19. "Linton did not appear to remember what she talked of and he had evidently great difficulty in sustaining any kind of conversation. His lack of interest in the subjects she started, and his equal incapacity to contribute to her entertainment, were so obvious that she could not conceal her disappointment. An indefinite alteration had come over his whole person and manner. The pettishness that might be caressed into fondness, had yielded to a listless apathy; there was less of the peevish temper of a child which frets and teases on purpose to be soothed, and more of the self-absorbed moroseness of a confirmed invalid, repelling consolation, and ready to regard the good-humoured mirth of others as an insult. Catherine perceived, as well as I did, that he held it rather a punishment, than a gratification, to endure our company."
Author: Emily Brontë
20. "Kuamini (mbali na imani, ambayo ni nia ya kujua kisichoweza kujulikana) ni kwa ajili ya vitu usivyoweza kuvielezea. Unaamini kwamba siku moja dawa ya UKIMWI au saratani itapatikana mahali fulani, ilhali huwezi kufanya majaribio ya kisayansi kulithibitisha hilo. Unaweza kusubiri hata miaka mia, lakini kama bado dawa haijapatikana, unaweza kusubiri hata miaka mingine mia. Kuamini ni kujifanya kujua (na mara nyingi kujifanya kujua ni uongo) na kuamini hakuhitaji maarifa. Kujua kunahitaji maarifa na ni kuamini unakoweza kukuthibitisha. Ukiniuliza kama simu yangu ipo mfukoni nitakwambia ndiyo ipo, kwa sababu nitaingiza mkono mfukoni na kuitoa na kuiona. Siamini kama ipo mfukoni, najua."
Author: Enock Maregesi
21. "I'm freestylin just on the microphoneOn the BBC, on the BBCI'm just freestylin on the BBCUm British Broadcasting Companyi'm just basically making this shit up as I go alongBasically just freeJust basically from the top of my domeSometimes it's not so goodMy rhymes are so potent that in this small segmentI made all the lady listeners pregnant"
Author: Flight Of The Conchords
22. "It was part of war; men died, more would die, that was past, and what mattered now was the business in hand; those who lived would get on with it. Whatever sorrow was felt, there was no point in talking or brooding about it, much less in making, for form's sake, a parade of it. Better and healthier to forget it, and look to tomorrow.The celebrated British stiff upper lip, the resolve to conceal emotion which is not only embarrassing and useless, but harmful, is just plain commons sense"
Author: George MacDonald Fraser
23. "Men have been growing more stupid for several thousand years; I myself shall waste no tears at his demise"'- old British man in Earth Abides"
Author: George R. Stewart
24. "I was born to love - but none of you wanted to believe it, and that misunderstanding was crucial in forming my character. It's true that nature was strangely inconsistent in giving me a warm heart, but also a face that was like a stone mask and a tongue that was heavy and slow. She refused me what she bestowed freely on even the most loutish of my fellow men. . . . People judged my inner character by my outer covering, and like a sterile fruit, I withered under the rough husk I couldn't slough off."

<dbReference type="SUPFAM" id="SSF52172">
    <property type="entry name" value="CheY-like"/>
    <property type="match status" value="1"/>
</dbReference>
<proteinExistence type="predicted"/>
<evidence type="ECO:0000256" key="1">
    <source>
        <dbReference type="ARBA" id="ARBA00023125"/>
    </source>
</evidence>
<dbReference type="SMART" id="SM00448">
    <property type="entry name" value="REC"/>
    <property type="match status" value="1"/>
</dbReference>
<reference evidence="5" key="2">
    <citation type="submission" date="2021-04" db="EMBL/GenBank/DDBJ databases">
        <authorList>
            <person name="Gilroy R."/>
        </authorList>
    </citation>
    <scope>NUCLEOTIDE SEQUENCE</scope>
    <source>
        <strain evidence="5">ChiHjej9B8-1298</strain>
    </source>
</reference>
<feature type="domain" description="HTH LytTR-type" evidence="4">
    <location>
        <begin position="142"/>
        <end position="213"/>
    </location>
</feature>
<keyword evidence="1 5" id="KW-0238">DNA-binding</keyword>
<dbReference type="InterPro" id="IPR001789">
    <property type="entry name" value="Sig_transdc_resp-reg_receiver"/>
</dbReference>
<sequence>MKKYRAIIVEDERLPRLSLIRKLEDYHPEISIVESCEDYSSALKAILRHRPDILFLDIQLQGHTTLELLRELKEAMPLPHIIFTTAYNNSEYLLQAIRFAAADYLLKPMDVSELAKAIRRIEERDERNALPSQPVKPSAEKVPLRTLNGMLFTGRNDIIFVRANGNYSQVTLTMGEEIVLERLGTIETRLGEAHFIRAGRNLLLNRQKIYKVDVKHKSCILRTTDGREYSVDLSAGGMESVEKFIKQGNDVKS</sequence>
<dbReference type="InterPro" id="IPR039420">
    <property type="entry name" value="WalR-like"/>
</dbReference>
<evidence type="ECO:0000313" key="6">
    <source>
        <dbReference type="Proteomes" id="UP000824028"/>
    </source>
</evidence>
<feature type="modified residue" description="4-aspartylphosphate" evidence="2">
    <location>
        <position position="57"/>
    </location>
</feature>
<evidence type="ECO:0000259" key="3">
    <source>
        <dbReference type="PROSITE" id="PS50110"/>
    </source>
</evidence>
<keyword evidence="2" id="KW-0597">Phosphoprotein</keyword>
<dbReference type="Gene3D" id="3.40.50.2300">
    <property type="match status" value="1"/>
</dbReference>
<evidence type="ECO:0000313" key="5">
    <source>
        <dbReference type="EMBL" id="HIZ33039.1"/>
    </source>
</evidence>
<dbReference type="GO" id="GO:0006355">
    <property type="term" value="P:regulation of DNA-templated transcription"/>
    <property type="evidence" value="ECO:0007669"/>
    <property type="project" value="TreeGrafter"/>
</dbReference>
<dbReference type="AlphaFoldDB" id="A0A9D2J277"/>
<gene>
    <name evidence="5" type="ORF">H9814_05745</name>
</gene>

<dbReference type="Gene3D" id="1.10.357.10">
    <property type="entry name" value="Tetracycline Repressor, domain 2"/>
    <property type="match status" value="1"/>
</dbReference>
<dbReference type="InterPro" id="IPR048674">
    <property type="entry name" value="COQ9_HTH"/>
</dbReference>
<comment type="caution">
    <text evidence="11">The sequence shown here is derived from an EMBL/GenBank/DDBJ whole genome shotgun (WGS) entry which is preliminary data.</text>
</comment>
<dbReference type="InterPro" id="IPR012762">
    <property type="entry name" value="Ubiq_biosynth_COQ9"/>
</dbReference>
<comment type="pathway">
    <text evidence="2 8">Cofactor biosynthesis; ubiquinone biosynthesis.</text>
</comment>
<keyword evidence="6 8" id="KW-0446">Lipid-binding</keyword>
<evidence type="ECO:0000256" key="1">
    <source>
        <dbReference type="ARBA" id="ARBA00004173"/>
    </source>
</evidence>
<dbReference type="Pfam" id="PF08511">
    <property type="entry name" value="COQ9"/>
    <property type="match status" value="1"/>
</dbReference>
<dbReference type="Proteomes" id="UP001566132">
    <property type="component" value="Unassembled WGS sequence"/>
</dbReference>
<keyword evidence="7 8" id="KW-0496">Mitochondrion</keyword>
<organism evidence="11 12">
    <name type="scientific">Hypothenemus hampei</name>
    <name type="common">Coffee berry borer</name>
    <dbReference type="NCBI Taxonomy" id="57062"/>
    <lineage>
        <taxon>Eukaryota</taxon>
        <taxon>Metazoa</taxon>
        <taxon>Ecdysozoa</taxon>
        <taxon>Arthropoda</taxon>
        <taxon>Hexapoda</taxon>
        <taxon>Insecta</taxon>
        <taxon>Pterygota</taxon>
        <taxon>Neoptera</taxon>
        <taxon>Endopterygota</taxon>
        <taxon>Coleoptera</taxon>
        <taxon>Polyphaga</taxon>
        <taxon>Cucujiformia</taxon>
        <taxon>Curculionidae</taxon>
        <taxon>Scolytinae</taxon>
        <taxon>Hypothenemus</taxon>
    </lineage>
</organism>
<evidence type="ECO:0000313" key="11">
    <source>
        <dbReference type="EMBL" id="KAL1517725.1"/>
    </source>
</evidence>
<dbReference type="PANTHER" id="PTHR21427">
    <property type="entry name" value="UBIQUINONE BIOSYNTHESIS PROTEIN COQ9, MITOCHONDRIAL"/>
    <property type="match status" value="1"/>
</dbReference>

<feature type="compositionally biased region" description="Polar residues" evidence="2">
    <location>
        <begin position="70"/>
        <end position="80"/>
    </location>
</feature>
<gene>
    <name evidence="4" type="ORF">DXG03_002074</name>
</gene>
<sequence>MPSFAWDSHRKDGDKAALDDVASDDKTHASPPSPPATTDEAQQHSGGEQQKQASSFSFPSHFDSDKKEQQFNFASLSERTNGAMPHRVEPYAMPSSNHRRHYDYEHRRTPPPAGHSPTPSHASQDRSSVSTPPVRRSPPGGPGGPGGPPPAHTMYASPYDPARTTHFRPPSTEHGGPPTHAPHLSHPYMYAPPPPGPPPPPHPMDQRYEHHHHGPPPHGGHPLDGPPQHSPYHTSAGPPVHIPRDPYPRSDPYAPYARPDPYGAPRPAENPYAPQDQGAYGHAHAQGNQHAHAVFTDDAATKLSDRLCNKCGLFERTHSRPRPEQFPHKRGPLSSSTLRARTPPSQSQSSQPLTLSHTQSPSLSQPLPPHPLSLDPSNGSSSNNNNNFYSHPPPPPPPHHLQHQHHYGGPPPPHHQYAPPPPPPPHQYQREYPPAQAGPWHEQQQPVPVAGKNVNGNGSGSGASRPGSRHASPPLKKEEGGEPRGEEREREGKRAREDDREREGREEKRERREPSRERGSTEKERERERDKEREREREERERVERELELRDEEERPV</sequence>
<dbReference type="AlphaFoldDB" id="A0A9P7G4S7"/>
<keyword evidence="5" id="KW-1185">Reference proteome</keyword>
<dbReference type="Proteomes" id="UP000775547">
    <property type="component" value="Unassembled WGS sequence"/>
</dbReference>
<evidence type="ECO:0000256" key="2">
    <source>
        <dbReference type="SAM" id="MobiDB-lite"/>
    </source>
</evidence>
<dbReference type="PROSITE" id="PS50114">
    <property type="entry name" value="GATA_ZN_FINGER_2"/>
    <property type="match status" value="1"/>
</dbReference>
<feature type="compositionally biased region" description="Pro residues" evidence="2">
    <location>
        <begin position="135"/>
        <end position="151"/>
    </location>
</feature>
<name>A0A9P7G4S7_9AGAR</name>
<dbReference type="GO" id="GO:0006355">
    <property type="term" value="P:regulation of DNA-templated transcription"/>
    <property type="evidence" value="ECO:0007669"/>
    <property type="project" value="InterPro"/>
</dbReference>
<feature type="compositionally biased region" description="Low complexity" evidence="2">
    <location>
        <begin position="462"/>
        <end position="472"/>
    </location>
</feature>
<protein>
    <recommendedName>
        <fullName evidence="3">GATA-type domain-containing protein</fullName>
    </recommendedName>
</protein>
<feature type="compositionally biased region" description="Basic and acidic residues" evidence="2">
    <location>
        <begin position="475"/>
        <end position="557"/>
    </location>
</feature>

Author: George Sand
25. "Nova Scotia as a British colony also came into being as another result of these adventurous British expeditions to North America in the reign of James I."
Author: Harry Johnston
26. "I really appreciate the British part of my family."
Author: Helle Thorning Schmidt
27. "In 1828 the British historian Macaulay dubbed the press gallery in Parliament a ‘fourth estate' of the realm. Today the news media appear to have become the first estate able to topple monarchs and turn Parliament into a talking shop which ceases to exist if journalists turn their backs."
Author: Ian Hargreaves
28. "But he knew life, its foulness as well as its fairness, its greatness in spite of the slime that infested it, and by God he was going to have his say on it to the world. Saints in heaven - how could they be anything but fair and pure? No praise to them. But saints in slime - ah, that was the everlasting wonder! That was what made life worth while. To see moral grandeur rising out of cesspools of iniquity; to rise himself and first glimpse beauty, faint and far, through mud- dripping eyes; to see out of weakness, and frailty, and viciousness, and all abysmal brutishness, arising strength, and truth, and high spiritual endowment."
Author: Jack London
29. "The skills of the British intelligence community are a great national asset."
Author: John Scarlett
30. "Ever the charmer, eh, Braden? (Sin)Hold your tongue, Sin. (Braden)I would, but with my luck, one of your giant Scottish bugs would land on it. Besides, it makes my hand wet and pruney when I do that. (Sin)"
Author: Kinley MacGregor
31. "And I was asked if I would come and help with the recovery of this great British company, Cable and Wireless, and I'm delighted to become part of the new and very talented management that have been brought in to that company as well."
Author: Lord Robertson
32. "As they moved from exhibit to exhibit like reluctant tourists in some artist's studio, Buffin sat on a stool with his limbs tense. He was like an exhibit himself in the direct odd light filtering through the whitish panes, legs wound tensely round one another, his face like an apologetic bag."
Author: M. John Harrison
33. "Poetry has always been made to seem kind of cultish. But the truth is, everybody really loves it! It's much more mainstream than anyone thought."
Author: Maria Shriver
34. "I love British voicing and British humour in general. I'm a huge Ricky Gervais fan."
Author: McG